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SBKB [doi:10.1038/sbkb.2011.61]
Featured Article - February 2012
Short description: A novel immunoglobulin ligand with functions in autoimmunity and cancer surveillance is characterized.

Structural model of the Ig-V domain of VISTA constructed using the MMM server. The five conserved cysteine residues are shown as orange sticks and the C′′-D loop is denoted by an arrow. Figure courtesy of Li Wang.

Regulatory control of the immune system is achieved by interactions between receptors and ligands, which function together to initiate the immune response while limiting autoimmunity. Immunoglobulin family members are therefore critical for T cell activation and cytokine production, and operate as part of a balanced signaling network.

Noelle and colleagues (PSI IFN and NYSGRC) describe the discovery and functional characterization of VISTA, a novel suppressor of T cell activation. Using microarray analysis, the authors identified an unknown gene product in activated T cells with homology to Ig superfamily members. Sequence analysis indicated that VISTA contains a canonical extracellular Ig-V domain in addition to transmembrane and cytoplasmic segments.

BLAST analysis revealed that VISTA is closely related to the immunoglobulin B7 family member PD-L1, which was used as a template to construct a model of the VISTA Ig-V domain. The model of the Ig-V domain contains five invariant cysteine residues and a long loop inserted between the C′′ and D β-strands. The authors suggest that these five cysteines will likely give rise to a novel disulfide-bonding pattern in VISTA when compared to those present in other immunoglobulins. These predicted structural features and the presence of only one extracellular domain places VISTA in a unique category of the Ig superfamily.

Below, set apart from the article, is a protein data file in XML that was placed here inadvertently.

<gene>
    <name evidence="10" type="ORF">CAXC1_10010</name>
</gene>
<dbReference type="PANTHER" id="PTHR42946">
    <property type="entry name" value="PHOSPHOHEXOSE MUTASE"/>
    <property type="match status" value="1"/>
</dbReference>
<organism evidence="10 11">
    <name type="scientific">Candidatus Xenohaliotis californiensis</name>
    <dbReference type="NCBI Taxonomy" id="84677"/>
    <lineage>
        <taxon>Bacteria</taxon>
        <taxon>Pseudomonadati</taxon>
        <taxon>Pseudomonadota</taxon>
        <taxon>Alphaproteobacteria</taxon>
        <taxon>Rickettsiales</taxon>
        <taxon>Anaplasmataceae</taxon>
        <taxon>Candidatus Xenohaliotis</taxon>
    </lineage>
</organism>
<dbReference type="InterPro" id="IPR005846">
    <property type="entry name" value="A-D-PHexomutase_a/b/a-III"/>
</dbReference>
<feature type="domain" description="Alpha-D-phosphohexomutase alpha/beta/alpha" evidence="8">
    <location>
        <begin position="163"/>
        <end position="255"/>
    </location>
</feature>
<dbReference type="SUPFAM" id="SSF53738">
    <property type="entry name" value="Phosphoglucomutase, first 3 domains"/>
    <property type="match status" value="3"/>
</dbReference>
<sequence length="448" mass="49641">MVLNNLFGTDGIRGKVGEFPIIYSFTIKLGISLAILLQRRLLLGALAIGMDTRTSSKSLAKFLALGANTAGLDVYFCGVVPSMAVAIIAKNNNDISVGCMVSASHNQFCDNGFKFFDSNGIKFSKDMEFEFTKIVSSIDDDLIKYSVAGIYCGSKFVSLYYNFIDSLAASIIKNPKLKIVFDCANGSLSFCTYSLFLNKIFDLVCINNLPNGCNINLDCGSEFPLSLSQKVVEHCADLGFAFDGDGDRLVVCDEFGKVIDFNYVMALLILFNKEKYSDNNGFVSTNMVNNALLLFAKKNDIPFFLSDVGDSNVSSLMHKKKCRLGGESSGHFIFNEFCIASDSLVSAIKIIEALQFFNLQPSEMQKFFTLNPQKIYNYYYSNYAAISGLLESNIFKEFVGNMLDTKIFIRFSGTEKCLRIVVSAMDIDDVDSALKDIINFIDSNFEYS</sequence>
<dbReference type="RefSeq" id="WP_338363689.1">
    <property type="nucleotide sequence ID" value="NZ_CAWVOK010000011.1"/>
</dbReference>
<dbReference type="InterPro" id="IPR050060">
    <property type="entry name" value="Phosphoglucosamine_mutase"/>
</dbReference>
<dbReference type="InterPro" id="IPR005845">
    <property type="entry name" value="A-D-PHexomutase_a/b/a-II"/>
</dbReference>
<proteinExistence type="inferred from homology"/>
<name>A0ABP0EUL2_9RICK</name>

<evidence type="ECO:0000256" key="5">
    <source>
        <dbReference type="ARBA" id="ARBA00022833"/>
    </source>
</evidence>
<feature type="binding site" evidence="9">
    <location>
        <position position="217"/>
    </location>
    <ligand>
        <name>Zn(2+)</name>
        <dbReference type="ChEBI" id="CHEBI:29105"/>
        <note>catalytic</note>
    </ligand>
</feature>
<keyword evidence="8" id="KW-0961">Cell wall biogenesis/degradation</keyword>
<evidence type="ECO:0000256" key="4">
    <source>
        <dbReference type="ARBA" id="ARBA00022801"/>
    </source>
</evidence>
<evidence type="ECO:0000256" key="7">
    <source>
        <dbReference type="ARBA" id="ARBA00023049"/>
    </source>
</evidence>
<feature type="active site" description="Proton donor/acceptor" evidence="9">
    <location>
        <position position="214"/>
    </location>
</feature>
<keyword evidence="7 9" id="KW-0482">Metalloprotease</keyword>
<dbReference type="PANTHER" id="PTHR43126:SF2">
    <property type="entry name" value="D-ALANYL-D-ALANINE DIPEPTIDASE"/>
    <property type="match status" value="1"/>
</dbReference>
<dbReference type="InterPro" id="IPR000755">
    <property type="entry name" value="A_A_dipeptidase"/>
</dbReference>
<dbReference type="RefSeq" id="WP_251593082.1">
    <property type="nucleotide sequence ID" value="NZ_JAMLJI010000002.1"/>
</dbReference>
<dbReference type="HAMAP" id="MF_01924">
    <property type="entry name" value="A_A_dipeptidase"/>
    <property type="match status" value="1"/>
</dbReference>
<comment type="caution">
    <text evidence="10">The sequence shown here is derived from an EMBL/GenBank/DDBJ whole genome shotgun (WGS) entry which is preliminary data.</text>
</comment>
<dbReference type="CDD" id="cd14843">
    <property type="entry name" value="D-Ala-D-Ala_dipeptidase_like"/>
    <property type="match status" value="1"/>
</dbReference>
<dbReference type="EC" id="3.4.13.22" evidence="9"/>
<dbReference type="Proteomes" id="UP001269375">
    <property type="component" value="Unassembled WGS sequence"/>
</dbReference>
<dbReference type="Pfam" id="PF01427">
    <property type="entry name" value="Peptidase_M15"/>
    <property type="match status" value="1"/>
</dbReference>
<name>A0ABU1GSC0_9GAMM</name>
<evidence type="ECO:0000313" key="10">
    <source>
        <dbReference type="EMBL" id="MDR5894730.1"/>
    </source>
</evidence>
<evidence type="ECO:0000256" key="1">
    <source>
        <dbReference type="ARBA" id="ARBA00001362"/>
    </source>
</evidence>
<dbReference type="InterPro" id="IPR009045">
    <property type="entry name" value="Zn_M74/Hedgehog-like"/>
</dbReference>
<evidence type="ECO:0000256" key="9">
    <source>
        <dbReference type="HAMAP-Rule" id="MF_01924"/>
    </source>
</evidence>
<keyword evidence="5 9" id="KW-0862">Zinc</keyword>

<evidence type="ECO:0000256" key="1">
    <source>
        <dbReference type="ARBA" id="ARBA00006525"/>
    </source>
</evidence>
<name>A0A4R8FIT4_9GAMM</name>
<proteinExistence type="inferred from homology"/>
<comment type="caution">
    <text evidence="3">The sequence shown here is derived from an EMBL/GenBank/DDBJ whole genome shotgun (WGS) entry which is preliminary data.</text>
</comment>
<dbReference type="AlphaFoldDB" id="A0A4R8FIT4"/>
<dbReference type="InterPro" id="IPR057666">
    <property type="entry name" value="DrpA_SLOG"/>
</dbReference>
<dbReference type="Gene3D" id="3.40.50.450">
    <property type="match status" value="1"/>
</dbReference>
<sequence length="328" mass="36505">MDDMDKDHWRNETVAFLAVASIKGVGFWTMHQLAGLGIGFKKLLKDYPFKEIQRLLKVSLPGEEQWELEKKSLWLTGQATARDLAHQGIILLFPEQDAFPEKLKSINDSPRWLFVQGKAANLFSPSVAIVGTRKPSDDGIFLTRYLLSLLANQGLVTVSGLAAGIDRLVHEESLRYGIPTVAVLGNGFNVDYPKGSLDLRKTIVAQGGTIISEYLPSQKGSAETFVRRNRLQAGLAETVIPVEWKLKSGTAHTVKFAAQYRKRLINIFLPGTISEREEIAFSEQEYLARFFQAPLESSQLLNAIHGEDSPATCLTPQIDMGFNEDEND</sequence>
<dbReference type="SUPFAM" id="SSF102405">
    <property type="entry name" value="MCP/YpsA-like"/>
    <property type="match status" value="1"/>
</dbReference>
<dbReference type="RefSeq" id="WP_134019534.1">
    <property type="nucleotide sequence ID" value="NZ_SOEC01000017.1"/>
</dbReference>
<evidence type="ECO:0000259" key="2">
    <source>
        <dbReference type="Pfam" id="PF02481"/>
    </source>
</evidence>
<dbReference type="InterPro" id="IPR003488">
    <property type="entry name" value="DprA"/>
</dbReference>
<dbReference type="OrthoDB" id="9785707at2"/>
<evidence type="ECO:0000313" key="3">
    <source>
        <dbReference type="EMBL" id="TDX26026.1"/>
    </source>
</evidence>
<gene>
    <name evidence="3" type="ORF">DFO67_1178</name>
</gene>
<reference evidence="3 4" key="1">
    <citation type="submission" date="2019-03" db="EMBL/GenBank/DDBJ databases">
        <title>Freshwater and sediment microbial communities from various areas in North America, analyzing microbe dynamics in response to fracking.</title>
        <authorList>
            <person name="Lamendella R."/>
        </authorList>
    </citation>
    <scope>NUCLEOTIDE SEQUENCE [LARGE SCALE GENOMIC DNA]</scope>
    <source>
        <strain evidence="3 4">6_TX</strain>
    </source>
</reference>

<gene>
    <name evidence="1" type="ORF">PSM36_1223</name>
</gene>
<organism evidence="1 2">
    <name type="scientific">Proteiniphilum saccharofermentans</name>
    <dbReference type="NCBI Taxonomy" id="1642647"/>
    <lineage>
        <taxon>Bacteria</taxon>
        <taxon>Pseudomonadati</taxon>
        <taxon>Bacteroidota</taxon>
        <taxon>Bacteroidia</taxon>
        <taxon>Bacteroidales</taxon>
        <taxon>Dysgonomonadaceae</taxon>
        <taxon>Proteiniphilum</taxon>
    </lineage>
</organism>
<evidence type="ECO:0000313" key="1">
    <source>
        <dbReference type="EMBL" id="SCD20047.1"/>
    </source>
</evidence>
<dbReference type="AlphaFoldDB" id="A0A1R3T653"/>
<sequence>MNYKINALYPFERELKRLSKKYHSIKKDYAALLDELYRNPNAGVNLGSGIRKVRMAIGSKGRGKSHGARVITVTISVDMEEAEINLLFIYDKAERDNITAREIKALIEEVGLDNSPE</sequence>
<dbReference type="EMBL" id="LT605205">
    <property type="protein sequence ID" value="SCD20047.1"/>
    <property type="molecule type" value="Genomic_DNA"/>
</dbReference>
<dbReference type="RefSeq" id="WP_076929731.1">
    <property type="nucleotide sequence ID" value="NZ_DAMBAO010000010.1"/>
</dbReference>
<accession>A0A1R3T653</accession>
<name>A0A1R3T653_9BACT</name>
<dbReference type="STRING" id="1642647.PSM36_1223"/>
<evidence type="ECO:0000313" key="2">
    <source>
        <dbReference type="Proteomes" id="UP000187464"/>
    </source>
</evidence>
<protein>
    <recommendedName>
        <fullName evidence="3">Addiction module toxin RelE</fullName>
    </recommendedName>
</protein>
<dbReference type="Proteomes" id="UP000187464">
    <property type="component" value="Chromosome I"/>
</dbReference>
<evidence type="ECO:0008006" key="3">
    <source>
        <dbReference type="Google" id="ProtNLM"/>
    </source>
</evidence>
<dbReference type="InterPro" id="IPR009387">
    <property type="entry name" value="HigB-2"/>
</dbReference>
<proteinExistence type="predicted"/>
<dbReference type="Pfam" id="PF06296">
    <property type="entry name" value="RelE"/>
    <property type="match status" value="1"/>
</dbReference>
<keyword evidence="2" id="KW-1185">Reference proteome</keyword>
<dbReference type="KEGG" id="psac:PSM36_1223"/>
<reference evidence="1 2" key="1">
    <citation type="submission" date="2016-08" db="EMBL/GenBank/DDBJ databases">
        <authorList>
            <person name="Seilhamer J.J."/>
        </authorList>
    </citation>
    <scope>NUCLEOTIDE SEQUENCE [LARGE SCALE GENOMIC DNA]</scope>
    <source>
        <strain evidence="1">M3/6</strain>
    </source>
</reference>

The authors found that VISTA expression is tightly regulated during the active immune response in transgenic mice. Using RT-PCR and flow cytometry, they determined that VISTA expression mainly occurs in hematopoietic cells and is highly expressed on antigen-presenting cells (APCs) and CD4+ T cells. While increased expression was observed on APCs during an inflammatory immune response, the authors note that, in contrast, VISTA expression was decreased on CD4+ cells. They speculate that the cytokine microenvironment may down-regulate VISTA expression on activated T cells, although the functional significance of expression on CD4+ cells is currently unknown. Experiments in a mouse model for multiple sclerosis provided further evidence that VISTA is an inhibitory ligand in vivo and engages an as yet unidentified receptor. The unique expression patterns and predicted structural features make VISTA a potential target for the treatment of autoimmunity, viral infection and cancer.

Michael A. Durney


  1. L. Wang et al. VISTA, a novel mouse Ig superfamily ligand that negatively regulates T cell responses.
    J. Exp. Med. 208, 577-592 (2011). doi:10.1084/jem.20100619

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